Liquid Hourglass

Since it's almost time to turn our clocks back for Daylight Savings, it's fun to think about new and interesting ways to keep time. I'm sure you've heard of an hourglass, but did you know that you can make one out of liquids? We recently made this liquid hourglass using water and vegetable oil for a mesmerizing result. With just a few simple materials, you can create your own!

  1. Ages: 5 - 16

  2. 30 minutes - 1 hour

  3. Messy


Materials you'll need

Step-by-step tutorial

  • Step 1

    Remove the two caps from the plastic bottles and use hot glue or super glue to attach the top of the caps. Make sure you get a good seal by pressing them towards each other.

    Photo reference of how to complete step 1

  • Tip

    Let an adult handle the hot glue or super glue!

  • Step 2

    Once the glue is dry, add a strip of duct tape around the conjoined caps to ensure a liquid-tight seal. Using your marker, mark two dots on one side of the cap. You will be using the dots as a reference for drilling holes.

    Photo reference of how to complete step 2

  • Step 3

    Before you start this step, make sure to let an adult handle the drill. Find a drill bit that has the same circumference as the straws. Using the drill, drill the two holes through the caps. Don't worry about using a drill bit that is a bit bigger than your straw's circumference!

    Photo reference of how to complete step 3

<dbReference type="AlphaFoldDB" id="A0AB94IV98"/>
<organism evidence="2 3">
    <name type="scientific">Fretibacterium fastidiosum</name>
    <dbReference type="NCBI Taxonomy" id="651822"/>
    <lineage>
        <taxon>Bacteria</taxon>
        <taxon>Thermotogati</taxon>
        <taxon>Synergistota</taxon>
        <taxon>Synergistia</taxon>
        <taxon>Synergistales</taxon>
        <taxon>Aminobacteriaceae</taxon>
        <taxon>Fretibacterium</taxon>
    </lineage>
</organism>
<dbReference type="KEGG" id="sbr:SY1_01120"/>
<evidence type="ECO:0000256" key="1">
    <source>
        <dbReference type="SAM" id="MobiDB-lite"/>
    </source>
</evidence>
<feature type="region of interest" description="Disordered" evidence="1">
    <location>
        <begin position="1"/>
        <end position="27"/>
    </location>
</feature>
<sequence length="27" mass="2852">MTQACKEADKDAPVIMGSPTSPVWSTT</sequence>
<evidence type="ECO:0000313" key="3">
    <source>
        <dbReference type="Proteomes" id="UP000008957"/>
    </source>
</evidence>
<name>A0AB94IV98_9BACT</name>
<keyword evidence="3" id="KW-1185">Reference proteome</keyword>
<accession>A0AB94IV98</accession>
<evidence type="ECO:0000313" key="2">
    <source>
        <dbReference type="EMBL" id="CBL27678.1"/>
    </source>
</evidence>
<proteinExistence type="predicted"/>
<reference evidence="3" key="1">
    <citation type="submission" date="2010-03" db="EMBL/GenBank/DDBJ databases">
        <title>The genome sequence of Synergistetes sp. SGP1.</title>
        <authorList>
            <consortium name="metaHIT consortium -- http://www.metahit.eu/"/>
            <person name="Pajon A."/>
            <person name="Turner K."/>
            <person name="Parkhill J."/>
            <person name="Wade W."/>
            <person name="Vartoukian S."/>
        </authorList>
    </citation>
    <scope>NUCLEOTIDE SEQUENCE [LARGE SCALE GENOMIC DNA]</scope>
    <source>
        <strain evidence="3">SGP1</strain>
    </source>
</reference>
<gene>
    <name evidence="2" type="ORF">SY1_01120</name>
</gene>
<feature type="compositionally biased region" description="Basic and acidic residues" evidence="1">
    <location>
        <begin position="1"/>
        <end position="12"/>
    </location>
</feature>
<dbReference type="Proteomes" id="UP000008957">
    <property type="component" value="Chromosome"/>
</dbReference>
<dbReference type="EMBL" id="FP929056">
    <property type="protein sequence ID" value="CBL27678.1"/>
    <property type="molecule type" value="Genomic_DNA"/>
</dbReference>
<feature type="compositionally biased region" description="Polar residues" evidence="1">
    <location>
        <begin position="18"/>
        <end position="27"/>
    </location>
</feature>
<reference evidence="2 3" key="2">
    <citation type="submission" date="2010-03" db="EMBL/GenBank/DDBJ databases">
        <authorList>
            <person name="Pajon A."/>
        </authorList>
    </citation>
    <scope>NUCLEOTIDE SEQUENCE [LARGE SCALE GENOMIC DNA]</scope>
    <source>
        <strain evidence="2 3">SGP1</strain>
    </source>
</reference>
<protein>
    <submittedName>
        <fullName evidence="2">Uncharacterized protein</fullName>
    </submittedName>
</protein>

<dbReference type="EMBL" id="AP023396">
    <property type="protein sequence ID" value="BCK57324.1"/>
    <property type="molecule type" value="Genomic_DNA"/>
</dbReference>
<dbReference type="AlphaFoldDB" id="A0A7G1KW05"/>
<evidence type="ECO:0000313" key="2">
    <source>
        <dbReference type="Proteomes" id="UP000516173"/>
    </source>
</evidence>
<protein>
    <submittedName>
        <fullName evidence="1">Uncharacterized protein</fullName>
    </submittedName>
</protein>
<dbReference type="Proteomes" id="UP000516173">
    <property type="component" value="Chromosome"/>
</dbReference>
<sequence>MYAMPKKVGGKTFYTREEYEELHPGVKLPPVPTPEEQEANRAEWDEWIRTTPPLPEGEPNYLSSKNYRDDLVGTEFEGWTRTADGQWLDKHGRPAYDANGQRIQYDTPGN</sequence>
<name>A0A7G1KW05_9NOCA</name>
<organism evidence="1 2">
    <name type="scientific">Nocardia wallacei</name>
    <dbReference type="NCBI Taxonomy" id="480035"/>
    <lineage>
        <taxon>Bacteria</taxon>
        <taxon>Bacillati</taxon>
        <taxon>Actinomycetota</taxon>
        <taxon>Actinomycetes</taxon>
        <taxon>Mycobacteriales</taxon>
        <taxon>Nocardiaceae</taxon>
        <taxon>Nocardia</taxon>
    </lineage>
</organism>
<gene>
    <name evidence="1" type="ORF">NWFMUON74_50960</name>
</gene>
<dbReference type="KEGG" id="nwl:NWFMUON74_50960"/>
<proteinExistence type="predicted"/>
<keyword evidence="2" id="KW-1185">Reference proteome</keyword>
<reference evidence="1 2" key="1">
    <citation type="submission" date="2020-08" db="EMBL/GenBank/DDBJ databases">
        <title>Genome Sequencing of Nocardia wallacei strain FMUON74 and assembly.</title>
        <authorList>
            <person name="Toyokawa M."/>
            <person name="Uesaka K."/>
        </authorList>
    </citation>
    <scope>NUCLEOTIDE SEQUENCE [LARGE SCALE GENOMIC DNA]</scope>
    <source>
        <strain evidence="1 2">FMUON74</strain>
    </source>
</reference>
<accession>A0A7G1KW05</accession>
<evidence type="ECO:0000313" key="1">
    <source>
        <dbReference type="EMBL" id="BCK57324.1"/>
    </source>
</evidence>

• Step 4

    Cut out two 2" long straws. Fit one straw 1/3 down through one hole. Fit the second straw on the other side, 1/3 down through the second hole. If the straws don't have a snug fit, use hot glue or super glue to secure them.

    Photo reference of how to complete step 4

  • Step 5

    Remove any wrappings around your plastic bottles. Take one bottle and fill it up with vegetable oil using a funnel. Fill the bottle nearly to the top, stopping about 1 cm from the rim.

    Photo reference of how to complete step 5

  • Step 6

    Fill the second bottle with water. Make sure to stop at the edge where the cap closes. We added some blue and red food coloring to spice up our liquid hourglass! Add any colors you wish - just note that eventually the colors will mix, so ours turned purple-ish.

    Photo reference of how to complete step 6

  • Step 7

    When the glue on the straws is dry, screw one of the caps onto the bottle of oil.

    Photo reference of how to complete step 7

  • Step 8

    Quickly flip over the bottle of oil and screw the other cap onto the bottle of water. Flip your hourglass over again so that the oil is on the bottom, and the water is on top. Watch as the exchange of liquids mimics an hourglass!

    Photo reference of how to complete step 8

  • Tip

    Make sure you don't squeeze the bottles as you're turning them. It's easier than it seems!

  • Learn moremagnifying icon graphic

    In this experiment, you saw that the oil floats on top of the water. This is because the water is denser than the oil. Density is a measure of how tightly packed a material is. When oil and water come together, the water will sink to the bottom, while the less dense oil floats to the top. Because the liquid has to pass through the holes in the lid, this happens drop-by-drop, creating your oil-and-water hourglass!

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